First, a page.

02 April,2011 by Jack Vamvas
Implementing SSD on the SAN has advantages such as hardware redundancy – but also limitations – i.e the data must first navigate CPU to drives – with the various limitations.
An alternative is to plug the SSD directly into the PCIe bus. The benefit is that IO will bypass the drives and RAID controllers . This type of SSD has it’s own controller , with the bandwidth dedicated to the drive – avoiding SAN contention and freeing up bandwidth for SQL data and logs.
This should amount to a greater and faster number of IO operations per second .OCZ and Fusion-IO are two examples of manufacturers
This is not practical for all types of SQL Server files – for example , would you want the Primary filegroup on a drive that is not part of the hardware redundancy schema. ? There are risks involved in not choosing the right files to use on a SSD drive.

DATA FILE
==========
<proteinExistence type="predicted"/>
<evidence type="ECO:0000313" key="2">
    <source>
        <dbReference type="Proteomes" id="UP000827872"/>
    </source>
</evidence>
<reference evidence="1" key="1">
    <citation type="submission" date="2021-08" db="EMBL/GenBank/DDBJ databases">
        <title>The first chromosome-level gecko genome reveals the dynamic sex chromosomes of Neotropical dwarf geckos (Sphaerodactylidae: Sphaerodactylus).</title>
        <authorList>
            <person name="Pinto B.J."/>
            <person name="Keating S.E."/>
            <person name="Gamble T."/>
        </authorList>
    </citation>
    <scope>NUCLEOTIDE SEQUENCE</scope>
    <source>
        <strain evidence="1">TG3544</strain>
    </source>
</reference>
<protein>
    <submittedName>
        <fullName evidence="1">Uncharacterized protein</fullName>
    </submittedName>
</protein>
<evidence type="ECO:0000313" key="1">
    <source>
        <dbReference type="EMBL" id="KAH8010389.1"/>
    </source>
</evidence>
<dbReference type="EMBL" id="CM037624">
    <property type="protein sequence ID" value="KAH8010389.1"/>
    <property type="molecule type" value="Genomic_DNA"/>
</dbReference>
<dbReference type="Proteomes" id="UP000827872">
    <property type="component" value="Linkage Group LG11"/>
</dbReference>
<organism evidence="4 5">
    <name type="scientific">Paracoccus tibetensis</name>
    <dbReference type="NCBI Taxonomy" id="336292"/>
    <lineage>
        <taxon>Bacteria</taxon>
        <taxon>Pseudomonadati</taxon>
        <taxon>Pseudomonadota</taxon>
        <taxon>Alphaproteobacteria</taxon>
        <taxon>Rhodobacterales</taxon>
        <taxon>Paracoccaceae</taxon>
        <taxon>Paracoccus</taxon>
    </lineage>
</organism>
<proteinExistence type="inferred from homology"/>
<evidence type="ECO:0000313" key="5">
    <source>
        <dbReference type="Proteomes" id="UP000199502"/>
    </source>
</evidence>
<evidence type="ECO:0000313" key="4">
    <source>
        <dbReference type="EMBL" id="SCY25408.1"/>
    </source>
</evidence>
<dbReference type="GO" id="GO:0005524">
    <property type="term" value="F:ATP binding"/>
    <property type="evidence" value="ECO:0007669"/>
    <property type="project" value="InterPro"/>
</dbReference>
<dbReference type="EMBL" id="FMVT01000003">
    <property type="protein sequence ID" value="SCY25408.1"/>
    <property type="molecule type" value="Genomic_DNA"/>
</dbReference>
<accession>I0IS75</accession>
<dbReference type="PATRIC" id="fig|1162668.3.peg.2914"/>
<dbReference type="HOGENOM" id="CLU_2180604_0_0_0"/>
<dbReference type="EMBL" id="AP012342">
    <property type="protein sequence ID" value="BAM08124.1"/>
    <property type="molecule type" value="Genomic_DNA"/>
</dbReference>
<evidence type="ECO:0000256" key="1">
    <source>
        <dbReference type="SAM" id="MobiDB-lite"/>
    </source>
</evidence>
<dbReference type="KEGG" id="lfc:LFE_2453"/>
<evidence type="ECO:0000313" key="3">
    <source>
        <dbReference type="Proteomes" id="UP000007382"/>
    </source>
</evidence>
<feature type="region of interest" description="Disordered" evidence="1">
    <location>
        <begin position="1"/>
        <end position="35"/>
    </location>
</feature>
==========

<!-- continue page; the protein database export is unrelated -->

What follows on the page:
Firstly , the TEMPDB is rebuilt every time the SQL Server restarts – no permanent data is maintained . The type of activity on TEMPDB is of a temporary nature – such as : temp tables, index rebuild, table variables, xml variables. TEMPDB is also a spillover space for sorting data, group by, snapshot isolation and large joins
This type of activity works well with SSD on the PCIe bus . If the server crashed and was not recoverable – TEMPDB could be rebuilt – with minimal risk .TEMPDB does not have to be represented onto another server – as there is no permanent data .
If redundancy is required for this type of drive – then a software RAID solution would need to be considered.
This solution would not work for clustering – as the clustering requirement is that all drives are remote to the server. You could potentially develop a workaround – but based on the SQL Server 2005 \ 2008 documentation - maintaining a local drive is not supportable.
This does not apply to LAN based SSD – which are considered to be remote